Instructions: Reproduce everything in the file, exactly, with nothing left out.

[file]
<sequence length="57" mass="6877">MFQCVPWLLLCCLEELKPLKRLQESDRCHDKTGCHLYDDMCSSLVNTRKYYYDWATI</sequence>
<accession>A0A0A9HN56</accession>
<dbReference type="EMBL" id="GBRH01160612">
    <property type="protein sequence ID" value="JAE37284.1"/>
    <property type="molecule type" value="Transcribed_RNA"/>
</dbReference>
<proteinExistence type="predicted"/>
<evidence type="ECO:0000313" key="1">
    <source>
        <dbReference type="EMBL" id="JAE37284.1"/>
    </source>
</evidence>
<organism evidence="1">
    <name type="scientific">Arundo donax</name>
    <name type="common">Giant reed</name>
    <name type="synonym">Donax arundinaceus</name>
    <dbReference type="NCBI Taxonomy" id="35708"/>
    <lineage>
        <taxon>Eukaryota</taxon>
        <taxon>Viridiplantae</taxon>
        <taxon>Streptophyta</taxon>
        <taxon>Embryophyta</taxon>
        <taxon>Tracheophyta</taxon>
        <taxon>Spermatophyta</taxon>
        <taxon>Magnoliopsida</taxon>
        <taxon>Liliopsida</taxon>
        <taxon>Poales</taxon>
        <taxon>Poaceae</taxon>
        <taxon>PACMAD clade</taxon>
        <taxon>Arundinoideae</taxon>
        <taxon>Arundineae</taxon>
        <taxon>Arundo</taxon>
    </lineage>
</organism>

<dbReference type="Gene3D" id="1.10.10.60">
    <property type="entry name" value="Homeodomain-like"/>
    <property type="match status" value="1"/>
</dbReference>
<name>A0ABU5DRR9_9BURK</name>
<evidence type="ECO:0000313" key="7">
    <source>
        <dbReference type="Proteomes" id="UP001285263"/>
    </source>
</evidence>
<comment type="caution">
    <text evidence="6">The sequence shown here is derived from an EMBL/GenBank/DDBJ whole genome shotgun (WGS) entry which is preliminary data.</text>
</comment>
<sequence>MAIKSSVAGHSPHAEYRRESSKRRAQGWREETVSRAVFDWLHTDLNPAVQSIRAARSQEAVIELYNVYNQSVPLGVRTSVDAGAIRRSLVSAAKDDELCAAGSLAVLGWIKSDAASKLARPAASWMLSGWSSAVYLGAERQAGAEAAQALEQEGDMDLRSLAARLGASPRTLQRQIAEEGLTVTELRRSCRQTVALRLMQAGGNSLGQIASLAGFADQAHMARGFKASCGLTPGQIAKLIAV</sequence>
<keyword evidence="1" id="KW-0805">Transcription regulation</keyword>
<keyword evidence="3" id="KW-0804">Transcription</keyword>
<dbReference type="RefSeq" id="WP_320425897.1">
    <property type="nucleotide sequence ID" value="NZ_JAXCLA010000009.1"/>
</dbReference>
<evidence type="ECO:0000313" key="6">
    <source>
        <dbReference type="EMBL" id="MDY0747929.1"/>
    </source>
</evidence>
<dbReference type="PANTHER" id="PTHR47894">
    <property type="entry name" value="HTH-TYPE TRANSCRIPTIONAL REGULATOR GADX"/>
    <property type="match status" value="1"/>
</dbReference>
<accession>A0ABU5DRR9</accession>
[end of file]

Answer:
<sequence length="57" mass="6877">MFQCVPWLLLCCLEELKPLKRLQESDRCHDKTGCHLYDDMCSSLVNTRKYYYDWATI</sequence>
<accession>A0A0A9HN56</accession>
<dbReference type="EMBL" id="GBRH01160612">
    <property type="protein sequence ID" value="JAE37284.1"/>
    <property type="molecule type" value="Transcribed_RNA"/>
</dbReference>
<proteinExistence type="predicted"/>
<evidence type="ECO:0000313" key="1">
    <source>
        <dbReference type="EMBL" id="JAE37284.1"/>
    </source>
</evidence>
<organism evidence="1">
    <name type="scientific">Arundo donax</name>
    <name type="common">Giant reed</name>
    <name type="synonym">Donax arundinaceus</name>
    <dbReference type="NCBI Taxonomy" id="35708"/>
    <lineage>
        <taxon>Eukaryota</taxon>
        <taxon>Viridiplantae</taxon>
        <taxon>Streptophyta</taxon>
        <taxon>Embryophyta</taxon>
        <taxon>Tracheophyta</taxon>
        <taxon>Spermatophyta</taxon>
        <taxon>Magnoliopsida</taxon>
        <taxon>Liliopsida</taxon>
        <taxon>Poales</taxon>
        <taxon>Poaceae</taxon>
        <taxon>PACMAD clade</taxon>
        <taxon>Arundinoideae</taxon>
        <taxon>Arundineae</taxon>
        <taxon>Arundo</taxon>
    </lineage>
</organism>

<dbReference type="Gene3D" id="1.10.10.60">
    <property type="entry name" value="Homeodomain-like"/>
    <property type="match status" value="1"/>
</dbReference>
<name>A0ABU5DRR9_9BURK</name>
<evidence type="ECO:0000313" key="7">
    <source>
        <dbReference type="Proteomes" id="UP001285263"/>
    </source>
</evidence>
<comment type="caution">
    <text evidence="6">The sequence shown here is derived from an EMBL/GenBank/DDBJ whole genome shotgun (WGS) entry which is preliminary data.</text>
</comment>
<sequence>MAIKSSVAGHSPHAEYRRESSKRRAQGWREETVSRAVFDWLHTDLNPAVQSIRAARSQEAVIELYNVYNQSVPLGVRTSVDAGAIRRSLVSAAKDDELCAAGSLAVLGWIKSDAASKLARPAASWMLSGWSSAVYLGAERQAGAEAAQALEQEGDMDLRSLAARLGASPRTLQRQIAEEGLTVTELRRSCRQTVALRLMQAGGNSLGQIASLAGFADQAHMARGFKASCGLTPGQIAKLIAV</sequence>
<keyword evidence="1" id="KW-0805">Transcription regulation</keyword>
<keyword evidence="3" id="KW-0804">Transcription</keyword>
<dbReference type="RefSeq" id="WP_320425897.1">
    <property type="nucleotide sequence ID" value="NZ_JAXCLA010000009.1"/>
</dbReference>
<evidence type="ECO:0000313" key="6">
    <source>
        <dbReference type="EMBL" id="MDY0747929.1"/>
    </source>
</evidence>
<dbReference type="PANTHER" id="PTHR47894">
    <property type="entry name" value="HTH-TYPE TRANSCRIPTIONAL REGULATOR GADX"/>
    <property type="match status" value="1"/>
</dbReference>
<accession>A0ABU5DRR9</accession>